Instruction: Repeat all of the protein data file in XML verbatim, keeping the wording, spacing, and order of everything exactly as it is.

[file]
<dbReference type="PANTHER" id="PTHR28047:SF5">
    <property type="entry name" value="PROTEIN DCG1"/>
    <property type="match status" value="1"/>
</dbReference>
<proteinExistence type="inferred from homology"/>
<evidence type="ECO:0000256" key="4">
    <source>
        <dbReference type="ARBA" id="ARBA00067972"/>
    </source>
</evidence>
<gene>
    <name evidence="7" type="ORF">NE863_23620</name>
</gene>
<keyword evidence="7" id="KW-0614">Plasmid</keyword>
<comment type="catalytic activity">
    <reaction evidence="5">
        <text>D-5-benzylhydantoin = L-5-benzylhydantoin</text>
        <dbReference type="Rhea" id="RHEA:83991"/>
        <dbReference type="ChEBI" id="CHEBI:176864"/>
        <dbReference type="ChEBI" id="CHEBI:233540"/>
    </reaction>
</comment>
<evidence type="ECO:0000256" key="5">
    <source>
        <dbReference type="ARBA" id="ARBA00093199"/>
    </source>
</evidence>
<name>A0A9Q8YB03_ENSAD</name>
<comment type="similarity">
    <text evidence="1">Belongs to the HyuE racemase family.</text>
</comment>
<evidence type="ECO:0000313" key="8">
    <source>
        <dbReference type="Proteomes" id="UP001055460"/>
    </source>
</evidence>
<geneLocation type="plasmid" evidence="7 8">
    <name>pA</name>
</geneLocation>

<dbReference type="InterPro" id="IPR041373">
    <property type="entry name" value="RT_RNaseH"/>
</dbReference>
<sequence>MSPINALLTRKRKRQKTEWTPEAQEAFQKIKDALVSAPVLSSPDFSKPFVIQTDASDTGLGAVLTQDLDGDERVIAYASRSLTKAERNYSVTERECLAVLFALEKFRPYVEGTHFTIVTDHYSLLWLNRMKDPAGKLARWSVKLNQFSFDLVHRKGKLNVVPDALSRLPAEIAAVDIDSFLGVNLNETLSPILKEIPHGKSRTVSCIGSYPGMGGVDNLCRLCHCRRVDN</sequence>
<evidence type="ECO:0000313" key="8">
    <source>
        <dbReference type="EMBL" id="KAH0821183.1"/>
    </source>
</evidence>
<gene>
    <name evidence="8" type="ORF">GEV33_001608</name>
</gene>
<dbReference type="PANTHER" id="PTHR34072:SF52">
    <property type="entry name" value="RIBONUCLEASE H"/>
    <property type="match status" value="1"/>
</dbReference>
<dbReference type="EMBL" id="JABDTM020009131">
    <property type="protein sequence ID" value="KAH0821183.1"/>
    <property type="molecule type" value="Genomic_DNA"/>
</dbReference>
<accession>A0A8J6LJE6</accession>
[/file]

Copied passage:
<dbReference type="PANTHER" id="PTHR28047:SF5">
    <property type="entry name" value="PROTEIN DCG1"/>
    <property type="match status" value="1"/>
</dbReference>
<proteinExistence type="inferred from homology"/>
<evidence type="ECO:0000256" key="4">
    <source>
        <dbReference type="ARBA" id="ARBA00067972"/>
    </source>
</evidence>
<gene>
    <name evidence="7" type="ORF">NE863_23620</name>
</gene>
<keyword evidence="7" id="KW-0614">Plasmid</keyword>
<comment type="catalytic activity">
    <reaction evidence="5">
        <text>D-5-benzylhydantoin = L-5-benzylhydantoin</text>
        <dbReference type="Rhea" id="RHEA:83991"/>
        <dbReference type="ChEBI" id="CHEBI:176864"/>
        <dbReference type="ChEBI" id="CHEBI:233540"/>
    </reaction>
</comment>
<evidence type="ECO:0000256" key="5">
    <source>
        <dbReference type="ARBA" id="ARBA00093199"/>
    </source>
</evidence>
<name>A0A9Q8YB03_ENSAD</name>
<comment type="similarity">
    <text evidence="1">Belongs to the HyuE racemase family.</text>
</comment>
<evidence type="ECO:0000313" key="8">
    <source>
        <dbReference type="Proteomes" id="UP001055460"/>
    </source>
</evidence>
<geneLocation type="plasmid" evidence="7 8">
    <name>pA</name>
</geneLocation>

<dbReference type="InterPro" id="IPR041373">
    <property type="entry name" value="RT_RNaseH"/>
</dbReference>
<sequence>MSPINALLTRKRKRQKTEWTPEAQEAFQKIKDALVSAPVLSSPDFSKPFVIQTDASDTGLGAVLTQDLDGDERVIAYASRSLTKAERNYSVTERECLAVLFALEKFRPYVEGTHFTIVTDHYSLLWLNRMKDPAGKLARWSVKLNQFSFDLVHRKGKLNVVPDALSRLPAEIAAVDIDSFLGVNLNETLSPILKEIPHGKSRTVSCIGSYPGMGGVDNLCRLCHCRRVDN</sequence>
<evidence type="ECO:0000313" key="8">
    <source>
        <dbReference type="EMBL" id="KAH0821183.1"/>
    </source>
</evidence>
<gene>
    <name evidence="8" type="ORF">GEV33_001608</name>
</gene>
<dbReference type="PANTHER" id="PTHR34072:SF52">
    <property type="entry name" value="RIBONUCLEASE H"/>
    <property type="match status" value="1"/>
</dbReference>
<dbReference type="EMBL" id="JABDTM020009131">
    <property type="protein sequence ID" value="KAH0821183.1"/>
    <property type="molecule type" value="Genomic_DNA"/>
</dbReference>
<accession>A0A8J6LJE6</accession>